Yellow jackets are among the most feared stinging insects and for good reason. These pests are usually more of a nuisance than paper wasps and hornets thanks to their nesting habits and diet.
Keep the following information in mind if you want to know whether or not you have yellow jackets around the yard. Don’t hesitate to have our exterminators in Freehold get rid of them for you.
Yellow jackets, like hornets and paper wasps, also have elongated bodies with no hair on them. These insects also have straight stingers that deliver painful stings over and over again when they attack.
Yellow jackets live in colonies of more than 100, just like hornets. They also build enclosed paper nests, but they usually build theirs underground. In some cases, you might see yellow jacket nests hanging instead of in the ground. The fact that they tend to build nests underground makes it easy to accidentally disturb one. Take care when mowing your lawn or running around your yard.
Yellow jackets don’t feed on live insects like hornets and paper wasps. Instead, they feed on dead insects and sugars. This means you’re more likely to have them around when you’re eating or drinking outside.
Don’t let yellow jackets keep you inside this summer. Contact Allison Pest Control, and our exterminators in Freehold will safely rid your property of these stinging pests.
When you see a big black and yellow flying insect, you might assume it’s a hornet, but some of these are actually different species. The baldfaced hornet is a yellowjacket species that Monmouth County pest control professionals deal with. Here’s what you should know about this stinging insect.
Baldfaced hornets are common in most of the U.S., including New Jersey. You can tell that you’re dealing with these pests from the white markings they have on their face, legs, thorax and abdomen. These hornets usually build their large, papery nests in shrubs, bushes and trees, although you can also find them hanging under the eaves of homes. Baldfaced hornets live in colonies that contain a queen. When the weather gets warm, the queen emerges from hiding and starts to build a nest and deposit eggs. When the weather turns cold again, the queen and a few other hornets go into hiding again, while the other members of the colony die.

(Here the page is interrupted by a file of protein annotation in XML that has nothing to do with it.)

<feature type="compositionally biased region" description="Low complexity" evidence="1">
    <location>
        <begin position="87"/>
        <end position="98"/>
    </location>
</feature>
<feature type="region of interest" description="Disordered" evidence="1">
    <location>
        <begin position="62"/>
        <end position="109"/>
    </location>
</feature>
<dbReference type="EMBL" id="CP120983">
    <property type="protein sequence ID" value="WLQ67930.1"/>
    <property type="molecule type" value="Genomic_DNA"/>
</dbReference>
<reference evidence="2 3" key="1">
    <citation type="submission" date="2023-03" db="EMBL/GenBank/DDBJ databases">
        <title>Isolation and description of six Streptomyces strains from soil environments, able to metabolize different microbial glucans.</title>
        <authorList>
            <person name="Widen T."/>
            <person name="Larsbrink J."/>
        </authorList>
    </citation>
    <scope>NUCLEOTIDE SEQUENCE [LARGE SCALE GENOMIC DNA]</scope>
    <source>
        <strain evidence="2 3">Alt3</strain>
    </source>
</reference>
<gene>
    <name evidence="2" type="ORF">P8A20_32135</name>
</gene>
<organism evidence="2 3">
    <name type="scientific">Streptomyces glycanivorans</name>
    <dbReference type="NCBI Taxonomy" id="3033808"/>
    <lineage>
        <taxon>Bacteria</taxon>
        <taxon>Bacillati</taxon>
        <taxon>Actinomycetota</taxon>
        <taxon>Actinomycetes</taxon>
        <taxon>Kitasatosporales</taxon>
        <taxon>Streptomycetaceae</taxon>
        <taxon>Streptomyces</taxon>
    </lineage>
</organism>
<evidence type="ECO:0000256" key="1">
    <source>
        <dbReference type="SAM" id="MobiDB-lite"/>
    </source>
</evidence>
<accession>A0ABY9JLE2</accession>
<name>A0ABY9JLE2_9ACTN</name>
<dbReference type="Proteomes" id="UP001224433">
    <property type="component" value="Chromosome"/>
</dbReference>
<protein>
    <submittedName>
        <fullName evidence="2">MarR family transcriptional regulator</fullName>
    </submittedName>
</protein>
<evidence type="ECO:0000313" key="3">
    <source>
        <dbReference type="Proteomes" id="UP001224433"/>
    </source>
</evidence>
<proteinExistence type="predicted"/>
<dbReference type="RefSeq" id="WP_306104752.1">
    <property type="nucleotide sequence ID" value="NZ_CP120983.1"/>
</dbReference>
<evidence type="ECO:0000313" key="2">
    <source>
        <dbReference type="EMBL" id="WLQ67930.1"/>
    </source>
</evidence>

Although baldfaced hornets can be helpful to have around, since they feed on other yellowjackets and insect pests, they can be dangerous to those who are allergic to hornet stings. Nests that are close to homes should be removed safely.
If you have a problem with hornets or wasps in your NJ home, don’t hesitate to contact Allison Pest Control. Our Monmouth County pest control experts can rid your home of these stinging pests safely.
Yellow jackets can be ground nesting wasps which are distinguishable from paper wasps by their shorter and stockier waists. They can and do nest beneath eaves, but since they are up high, they are much less of a problem than the ground nesting variety. The ground nesters can be a serious problem, especially if you step on their nest.
The Underground Nest
The most common underground nest is an abandoned rodent hole, but hollows in trees, stumps, wall cavities and even wood piles can be used to nest in. And just like the umbrella shaped paper nests that they make in trees or beneath eaves, this same type of nest is also constructed under ground.
Spring to Fall
An underground nest is impervious to high winds, rain, and even cold snaps. In the spring, the queen searches out a place to nest and establishes a colony. She raises the first few workers and after that, they take over the nursery duties while the queens prime function is to lay eggs.
In late fall, the coming cold weather shuts down the hive, and the only wasp that overwinters successfully is the queen. She hibernates until next spring when the whole process begins again.
If you you have underground wasp issues, and want more information to control them, please contact us at Allison Pest Control. Serving Monmouth and Ocean County for nearly 100 years.